In 2022, Lithuania’s public sector deficit will stand at 3.1 percent of GDP and will not comply with the EU rules of fiscal discipline. But there will be no rush to reduce the deficit, Finance Minister Gintarė Skaistė said on Tuesday.
The minister said the budget deficit was even higher last year and any sudden cuts in public spending could have negative results, according to the Elta news wire.
“We had a large budget deficit overall. Its rapid reduction could hurt spending. Probably nobody wants this kind of belt-tightening,” Skaistė told Žinių Radijas.
Lithuania will reduce the budget deficit gradually, as the rules for fiscal discipline have been loosened across the EU due to the pandemic.
“We have more freedom today due to looser fiscal discipline rules across the EU. We can thus return to a balanced budget in the medium term and avoid austerity,” the minister said.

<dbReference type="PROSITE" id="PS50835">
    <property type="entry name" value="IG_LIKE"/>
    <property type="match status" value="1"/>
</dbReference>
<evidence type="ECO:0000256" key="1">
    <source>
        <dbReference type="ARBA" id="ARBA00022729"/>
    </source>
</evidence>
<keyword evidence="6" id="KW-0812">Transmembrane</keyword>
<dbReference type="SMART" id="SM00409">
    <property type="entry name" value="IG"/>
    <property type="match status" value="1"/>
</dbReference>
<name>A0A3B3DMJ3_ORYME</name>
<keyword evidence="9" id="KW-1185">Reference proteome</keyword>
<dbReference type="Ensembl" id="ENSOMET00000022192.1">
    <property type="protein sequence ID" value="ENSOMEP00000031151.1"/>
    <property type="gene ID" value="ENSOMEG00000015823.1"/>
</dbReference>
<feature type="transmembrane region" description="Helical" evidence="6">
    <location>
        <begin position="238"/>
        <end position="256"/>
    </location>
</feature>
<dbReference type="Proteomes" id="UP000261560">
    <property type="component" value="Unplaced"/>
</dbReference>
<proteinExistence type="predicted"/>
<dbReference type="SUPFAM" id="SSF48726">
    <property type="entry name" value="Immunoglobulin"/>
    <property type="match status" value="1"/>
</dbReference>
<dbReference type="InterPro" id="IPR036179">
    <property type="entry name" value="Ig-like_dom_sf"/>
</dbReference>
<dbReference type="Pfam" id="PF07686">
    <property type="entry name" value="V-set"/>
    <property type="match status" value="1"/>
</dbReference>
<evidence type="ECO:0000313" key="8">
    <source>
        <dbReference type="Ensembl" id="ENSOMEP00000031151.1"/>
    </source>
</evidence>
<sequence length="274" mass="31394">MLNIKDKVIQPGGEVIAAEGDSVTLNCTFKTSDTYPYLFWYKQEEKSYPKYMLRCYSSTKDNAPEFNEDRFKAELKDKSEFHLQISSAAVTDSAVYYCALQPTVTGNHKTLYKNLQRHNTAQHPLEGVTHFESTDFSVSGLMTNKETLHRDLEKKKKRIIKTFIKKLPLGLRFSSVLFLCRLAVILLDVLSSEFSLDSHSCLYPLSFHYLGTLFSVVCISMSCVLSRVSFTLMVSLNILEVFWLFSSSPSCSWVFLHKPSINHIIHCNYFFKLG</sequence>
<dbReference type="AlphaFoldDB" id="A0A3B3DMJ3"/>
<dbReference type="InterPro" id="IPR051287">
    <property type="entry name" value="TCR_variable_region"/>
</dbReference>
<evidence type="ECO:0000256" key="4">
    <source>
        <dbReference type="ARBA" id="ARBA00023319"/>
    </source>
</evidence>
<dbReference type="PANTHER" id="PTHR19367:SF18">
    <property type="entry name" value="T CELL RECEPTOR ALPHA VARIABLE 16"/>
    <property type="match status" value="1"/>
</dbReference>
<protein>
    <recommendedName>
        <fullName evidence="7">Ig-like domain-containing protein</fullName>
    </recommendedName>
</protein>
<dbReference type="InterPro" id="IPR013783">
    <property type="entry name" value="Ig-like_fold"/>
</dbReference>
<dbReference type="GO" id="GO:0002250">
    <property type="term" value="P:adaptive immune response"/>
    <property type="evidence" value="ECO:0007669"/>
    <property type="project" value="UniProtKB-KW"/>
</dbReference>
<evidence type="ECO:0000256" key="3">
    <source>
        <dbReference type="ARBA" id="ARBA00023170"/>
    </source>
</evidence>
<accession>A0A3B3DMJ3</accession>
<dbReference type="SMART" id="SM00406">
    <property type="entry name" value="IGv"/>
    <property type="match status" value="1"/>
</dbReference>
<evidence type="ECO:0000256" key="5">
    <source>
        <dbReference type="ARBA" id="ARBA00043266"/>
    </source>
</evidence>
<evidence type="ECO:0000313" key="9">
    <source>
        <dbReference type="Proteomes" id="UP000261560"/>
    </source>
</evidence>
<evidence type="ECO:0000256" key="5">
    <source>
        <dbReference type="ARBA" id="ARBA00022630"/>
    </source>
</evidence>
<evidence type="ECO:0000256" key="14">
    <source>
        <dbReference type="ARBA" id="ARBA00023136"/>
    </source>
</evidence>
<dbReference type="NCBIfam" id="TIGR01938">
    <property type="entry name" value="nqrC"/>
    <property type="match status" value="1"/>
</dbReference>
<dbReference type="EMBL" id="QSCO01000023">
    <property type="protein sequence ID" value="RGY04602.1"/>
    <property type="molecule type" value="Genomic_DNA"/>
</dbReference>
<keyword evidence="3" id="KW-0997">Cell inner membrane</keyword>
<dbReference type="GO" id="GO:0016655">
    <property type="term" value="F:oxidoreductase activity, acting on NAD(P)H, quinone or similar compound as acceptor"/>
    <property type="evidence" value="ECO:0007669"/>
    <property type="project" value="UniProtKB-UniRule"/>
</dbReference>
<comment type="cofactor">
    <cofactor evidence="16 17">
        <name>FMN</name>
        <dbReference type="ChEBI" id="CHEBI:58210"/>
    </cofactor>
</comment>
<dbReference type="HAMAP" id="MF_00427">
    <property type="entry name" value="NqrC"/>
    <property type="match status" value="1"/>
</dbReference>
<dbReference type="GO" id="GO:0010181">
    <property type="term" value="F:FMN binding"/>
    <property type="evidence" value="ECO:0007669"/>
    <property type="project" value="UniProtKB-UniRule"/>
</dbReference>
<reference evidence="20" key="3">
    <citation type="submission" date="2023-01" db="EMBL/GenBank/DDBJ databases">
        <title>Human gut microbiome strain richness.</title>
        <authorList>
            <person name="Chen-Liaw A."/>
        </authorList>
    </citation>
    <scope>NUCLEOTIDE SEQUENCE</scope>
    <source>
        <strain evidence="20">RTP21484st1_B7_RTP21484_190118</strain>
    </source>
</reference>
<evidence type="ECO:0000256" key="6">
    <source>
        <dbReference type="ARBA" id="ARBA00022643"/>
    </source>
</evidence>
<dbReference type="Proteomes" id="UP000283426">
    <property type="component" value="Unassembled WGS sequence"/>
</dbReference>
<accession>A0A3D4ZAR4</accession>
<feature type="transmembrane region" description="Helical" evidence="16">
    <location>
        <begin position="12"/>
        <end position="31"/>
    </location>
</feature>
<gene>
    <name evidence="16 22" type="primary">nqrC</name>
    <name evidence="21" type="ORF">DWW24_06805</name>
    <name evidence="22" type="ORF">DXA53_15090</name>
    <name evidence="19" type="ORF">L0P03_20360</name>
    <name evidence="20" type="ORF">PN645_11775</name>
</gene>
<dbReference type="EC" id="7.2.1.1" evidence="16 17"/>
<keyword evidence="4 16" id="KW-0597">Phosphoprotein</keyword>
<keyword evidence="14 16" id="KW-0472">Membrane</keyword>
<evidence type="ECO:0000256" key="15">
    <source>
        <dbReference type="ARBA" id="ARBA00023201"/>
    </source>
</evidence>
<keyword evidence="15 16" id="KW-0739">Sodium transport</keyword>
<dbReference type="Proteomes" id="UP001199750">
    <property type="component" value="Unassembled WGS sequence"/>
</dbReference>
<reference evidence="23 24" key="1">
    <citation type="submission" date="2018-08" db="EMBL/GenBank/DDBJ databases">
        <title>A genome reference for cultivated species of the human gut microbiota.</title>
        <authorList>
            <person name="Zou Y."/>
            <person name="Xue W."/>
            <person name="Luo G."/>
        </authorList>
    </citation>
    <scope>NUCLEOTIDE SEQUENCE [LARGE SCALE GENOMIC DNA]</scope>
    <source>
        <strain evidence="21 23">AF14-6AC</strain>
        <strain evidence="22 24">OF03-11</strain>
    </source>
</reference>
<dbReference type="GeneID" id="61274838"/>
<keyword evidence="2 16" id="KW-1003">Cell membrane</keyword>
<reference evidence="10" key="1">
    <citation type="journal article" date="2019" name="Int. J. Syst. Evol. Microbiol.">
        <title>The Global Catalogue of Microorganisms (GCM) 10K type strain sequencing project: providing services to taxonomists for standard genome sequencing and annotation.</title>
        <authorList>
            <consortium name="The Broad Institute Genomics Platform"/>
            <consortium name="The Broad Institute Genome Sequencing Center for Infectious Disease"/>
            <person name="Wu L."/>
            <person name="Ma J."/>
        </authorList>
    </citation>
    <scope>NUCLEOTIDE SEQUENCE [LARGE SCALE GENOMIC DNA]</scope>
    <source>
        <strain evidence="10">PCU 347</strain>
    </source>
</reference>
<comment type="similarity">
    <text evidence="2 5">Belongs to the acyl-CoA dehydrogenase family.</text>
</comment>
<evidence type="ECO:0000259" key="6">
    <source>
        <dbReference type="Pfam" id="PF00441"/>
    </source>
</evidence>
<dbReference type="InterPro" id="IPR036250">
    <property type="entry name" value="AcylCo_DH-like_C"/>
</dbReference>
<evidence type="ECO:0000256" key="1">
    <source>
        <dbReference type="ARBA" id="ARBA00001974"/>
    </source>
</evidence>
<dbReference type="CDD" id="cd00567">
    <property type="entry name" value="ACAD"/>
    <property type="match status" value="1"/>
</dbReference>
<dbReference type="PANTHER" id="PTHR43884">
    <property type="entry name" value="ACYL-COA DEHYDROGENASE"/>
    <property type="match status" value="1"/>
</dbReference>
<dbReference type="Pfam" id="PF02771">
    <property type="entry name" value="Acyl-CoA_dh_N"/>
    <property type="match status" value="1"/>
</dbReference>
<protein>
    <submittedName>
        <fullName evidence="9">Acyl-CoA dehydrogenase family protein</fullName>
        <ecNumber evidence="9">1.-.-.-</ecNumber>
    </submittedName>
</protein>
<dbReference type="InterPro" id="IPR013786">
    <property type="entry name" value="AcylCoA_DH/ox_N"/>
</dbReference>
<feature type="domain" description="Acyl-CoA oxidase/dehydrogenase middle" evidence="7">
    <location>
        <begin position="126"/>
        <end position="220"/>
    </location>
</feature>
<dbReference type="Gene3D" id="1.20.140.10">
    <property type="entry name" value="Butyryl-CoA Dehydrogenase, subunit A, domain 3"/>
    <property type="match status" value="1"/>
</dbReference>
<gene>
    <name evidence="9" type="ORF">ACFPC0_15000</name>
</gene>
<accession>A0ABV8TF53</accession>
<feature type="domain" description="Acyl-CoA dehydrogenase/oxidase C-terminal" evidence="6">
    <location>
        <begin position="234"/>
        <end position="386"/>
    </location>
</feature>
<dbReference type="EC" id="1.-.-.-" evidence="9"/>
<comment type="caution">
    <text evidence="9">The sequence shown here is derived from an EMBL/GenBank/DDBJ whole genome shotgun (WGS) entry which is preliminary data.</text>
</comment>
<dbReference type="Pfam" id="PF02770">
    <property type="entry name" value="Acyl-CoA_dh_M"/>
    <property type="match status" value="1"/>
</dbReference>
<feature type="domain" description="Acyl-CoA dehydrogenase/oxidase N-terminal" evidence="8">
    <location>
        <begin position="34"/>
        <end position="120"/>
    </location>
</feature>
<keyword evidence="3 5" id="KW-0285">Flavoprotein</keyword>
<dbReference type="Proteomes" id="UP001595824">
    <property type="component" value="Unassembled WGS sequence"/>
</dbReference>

The EU deems a member state’s budget deficit to be excessive if it is higher than three percent of GDP. But this provision will not apply in 2022.
According to Skaistė, the EU fiscal rules will come into force again in 2023, so Lithuania will have to reduce its negative budget balance in the coming years. The government is discussing possible tax reforms to achieve this.
“The government is discussing green taxes, green reforms,” the finance minister said.
On Monday, the Lithuanian government presented next year’s budget, with expenditures exceeding revenues by 2.6 billion euros.